|US5681308||Nov 28, 1994||Oct 28, 1997||Stuart D. Edwards||Ablation apparatus for cardiac chambers|
|US5693078||Oct 5, 1994||Dec 2, 1997||Jawahar M. Desai||Device and method for multi-phase radio-frequency ablation|
|US5699799 *||Mar 26, 1996||Dec 23, 1997||Siemens Corporate Research, Inc.||Automatic determination of the curved axis of a 3-D tube-shaped object in image volume|
|US5707352||Jun 7, 1995||Jan 13, 1998||Alliance Pharmaceutical Corp.||Pulmonary delivery of therapeutic agent|
|US5722401||Nov 13, 1995||Mar 3, 1998||Cardiac Pathways Corporation||Endocardial mapping and/or ablation catheter probe|
|US5722403||Oct 28, 1996||Mar 3, 1998||Ep Technologies, Inc.||Systems and methods using a porous electrode for ablating and visualizing interior tissue regions|
|US5722416||Feb 17, 1995||Mar 3, 1998||Ep Technologies, Inc.||Systems and methods for analyzing biopotential morphologies in heart tissue to locate potential ablation sites|
|US5730128||Sep 24, 1996||Mar 24, 1998||Cardiac Pathways Corporation||Endocardial mapping apparatus|
|US5730726||Mar 4, 1996||Mar 24, 1998||Klingenstein; Ralph James||Apparatus and method for removing fecal impaction|
|US5730741||Feb 7, 1997||Mar 24, 1998||Eclipse Surgical Technologies, Inc.||Guided spiral catheter|
|US5740808||Oct 28, 1996||Apr 21, 1998||Ep Technologies, Inc||Systems and methods for guilding diagnostic or therapeutic devices in interior tissue regions|
|US5752518||Oct 28, 1996||May 19, 1998||Ep Technologies, Inc.||Systems and methods for visualizing interior regions of the body|
|US5755753||May 5, 1995||May 26, 1998||Thermage, Inc.||Method for controlled contraction of collagen tissue|
|US5759158||Aug 19, 1997||Jun 2, 1998||E.P. Technologies, Inc.||Systems and methods for conducting electrophysiological testing using high-voltage energy pulses to stun heart tissue|
|US5769846||Apr 21, 1995||Jun 23, 1998||Stuart D. Edwards||Ablation apparatus for cardiac chambers|
|US5772590||Jun 7, 1995||Jun 30, 1998||Cordis Webster, Inc.||Cardiovascular catheter with laterally stable basket-shaped electrode array with puller wire|
|US5779698||May 11, 1994||Jul 14, 1998||Applied Medical Resources Corporation||Angioplasty catheter system and method for making same|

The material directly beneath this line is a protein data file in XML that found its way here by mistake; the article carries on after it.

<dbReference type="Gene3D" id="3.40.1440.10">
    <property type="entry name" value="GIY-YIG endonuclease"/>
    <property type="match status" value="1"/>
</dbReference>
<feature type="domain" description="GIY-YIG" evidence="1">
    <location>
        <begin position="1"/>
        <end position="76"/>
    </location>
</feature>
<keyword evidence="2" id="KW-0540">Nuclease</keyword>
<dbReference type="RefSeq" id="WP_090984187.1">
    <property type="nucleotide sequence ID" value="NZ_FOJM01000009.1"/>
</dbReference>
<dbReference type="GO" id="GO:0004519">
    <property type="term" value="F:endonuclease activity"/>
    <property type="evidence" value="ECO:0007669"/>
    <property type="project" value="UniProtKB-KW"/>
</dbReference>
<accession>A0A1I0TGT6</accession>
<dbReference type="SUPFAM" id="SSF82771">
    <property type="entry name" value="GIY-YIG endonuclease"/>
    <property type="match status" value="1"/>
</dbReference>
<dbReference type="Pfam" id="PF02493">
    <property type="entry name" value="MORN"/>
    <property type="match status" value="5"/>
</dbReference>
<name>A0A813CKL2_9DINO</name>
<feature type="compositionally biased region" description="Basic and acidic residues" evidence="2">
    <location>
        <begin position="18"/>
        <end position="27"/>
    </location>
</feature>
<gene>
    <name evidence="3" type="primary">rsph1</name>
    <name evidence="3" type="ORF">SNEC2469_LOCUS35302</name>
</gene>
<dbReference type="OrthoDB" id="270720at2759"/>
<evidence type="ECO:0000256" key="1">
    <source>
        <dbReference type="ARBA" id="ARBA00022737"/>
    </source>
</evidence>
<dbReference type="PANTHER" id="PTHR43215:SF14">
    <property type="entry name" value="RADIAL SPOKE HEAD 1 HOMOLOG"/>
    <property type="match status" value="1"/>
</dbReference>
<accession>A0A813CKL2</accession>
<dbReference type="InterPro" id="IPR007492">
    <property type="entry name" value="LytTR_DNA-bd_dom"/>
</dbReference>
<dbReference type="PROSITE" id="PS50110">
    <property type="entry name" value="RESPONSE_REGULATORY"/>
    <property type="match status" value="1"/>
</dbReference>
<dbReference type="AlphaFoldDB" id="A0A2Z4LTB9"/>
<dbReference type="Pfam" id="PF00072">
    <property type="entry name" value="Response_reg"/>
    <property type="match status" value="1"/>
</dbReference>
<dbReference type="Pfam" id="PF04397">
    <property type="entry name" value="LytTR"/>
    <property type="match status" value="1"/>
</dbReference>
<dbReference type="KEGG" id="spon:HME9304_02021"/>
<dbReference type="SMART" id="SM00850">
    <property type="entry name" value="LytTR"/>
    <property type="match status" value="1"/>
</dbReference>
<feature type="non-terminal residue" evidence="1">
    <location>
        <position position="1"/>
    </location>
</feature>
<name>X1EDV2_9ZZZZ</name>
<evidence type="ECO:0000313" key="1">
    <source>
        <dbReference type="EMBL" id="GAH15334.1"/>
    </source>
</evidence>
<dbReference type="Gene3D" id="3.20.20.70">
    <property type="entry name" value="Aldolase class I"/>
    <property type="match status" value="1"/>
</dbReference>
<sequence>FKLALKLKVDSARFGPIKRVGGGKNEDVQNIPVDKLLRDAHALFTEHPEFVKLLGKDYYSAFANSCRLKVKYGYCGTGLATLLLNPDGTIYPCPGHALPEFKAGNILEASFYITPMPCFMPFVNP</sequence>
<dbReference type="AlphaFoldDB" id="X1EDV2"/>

|US5782239||Jun 7, 1995||Jul 21, 1998||Cordis Webster, Inc.||Unique electrode configurations for cardiovascular electrode catheter with built-in deflection method and central puller wire|
|US5782899||Aug 28, 1996||Jul 21, 1998||Cardiac Pathways Corporation||Endocardial mapping and ablation system utilizing a separately controlled ablation catheter and method|
|US5792064||Oct 21, 1997||Aug 11, 1998||Panescu; Dorin||Systems and methods for analyzing cardiac biopotential morphologies by cross-correlation|
|US5795303||Sep 2, 1997||Aug 18, 1998||Ep Technologies, Inc.||Systems and methods for making time-sequential measurements of biopotentials sensed in myocardial tissue|
|US5807306||Aug 16, 1994||Sep 15, 1998||Cortrak Medical, Inc.||Polymer matrix drug delivery apparatus|
|US5810807||Oct 15, 1996||Sep 22, 1998||Ganz; Robert A.||Sphincterotome with deflectable cutting plane and method of using the same|
|US5827277||Jan 29, 1997||Oct 27, 1998||Somnus Medical Technologies, Inc.||Minimally invasive apparatus for internal ablation of turbinates|
|US5836947||Oct 11, 1994||Nov 17, 1998||Ep Technologies, Inc.||Flexible structures having movable splines for supporting electrode elements|
|US5843075||Feb 6, 1997||Dec 1, 1998||Engineering & Research Associates, Inc.||Probe for thermal ablation|
|US5846238||Apr 8, 1996||Dec 8, 1998||Ep Technologies, Inc.||Expandable-collapsible electrode structures with distal end steering or manipulation|
|US5848969||Oct 28, 1996||Dec 15, 1998||Ep Technologies, Inc.||Systems and methods for visualizing interior tissue regions using expandable imaging structures|
|US5848972||Sep 13, 1996||Dec 15, 1998||Children's Medical Center Corporation||Method for endocardial activation mapping using a multi-electrode catheter|
|US5855577||Feb 7, 1997||Jan 5, 1999||Eclipse Surgical Technologies, Inc.||Bow shaped catheter|
|US5860974||Feb 11, 1997||Jan 19, 1999||Boston Scientific Corporation||Heart ablation catheter with expandable electrode and method of coupling energy to an electrode on a catheter shaft|
|US5863291||Apr 8, 1996||Jan 26, 1999||Cardima, Inc.||Linear ablation assembly|
|US5865791||Jun 23, 1997||Feb 2, 1999||E.P. Technologies Inc.||Atrial appendage stasis reduction procedure and devices|
|US5868740||Mar 24, 1995||Feb 9, 1999||Board Of Regents-Univ Of Nebraska||Method for volumetric tissue ablation|
|US5871443||Nov 14, 1996||Feb 16, 1999||Ep Technologies, Inc.||Cardiac mapping and ablation systems|
|US5871523||Aug 12, 1996||Feb 16, 1999||Ep Technologies, Inc.||Helically wound radio-frequency emitting electrodes for creating lesions in body tissue|
|US5873865||Feb 7, 1997||Feb 23, 1999||Eclipse Surgical Technologies, Inc.||Spiral catheter with multiple guide holes|
|US5881727||Jan 4, 1996||Mar 16, 1999||Ep Technologies, Inc.||Integrated cardiac mapping and ablation probe|
|US5882346||Jul 15, 1996||Mar 16, 1999||Cardiac Pathways Corporation||Shapable catheter using exchangeable core and method of use|
|US5891136||Apr 8, 1996||Apr 6, 1999||Ep Technologies, Inc.||Expandable-collapsible mesh electrode structures|
|US5897554||Mar 1, 1997||Apr 27, 1999||Irvine Biomedical, Inc.||Steerable catheter having a loop electrode|
|US5904651||Oct 28, 1996||May 18, 1999||Ep Technologies, Inc.||Systems and methods for visualizing tissue during diagnostic or therapeutic procedures|
|US5904711||Feb 8, 1996||May 18, 1999||Heartport, Inc.||Expandable thoracoscopic defibrillation catheter system and method|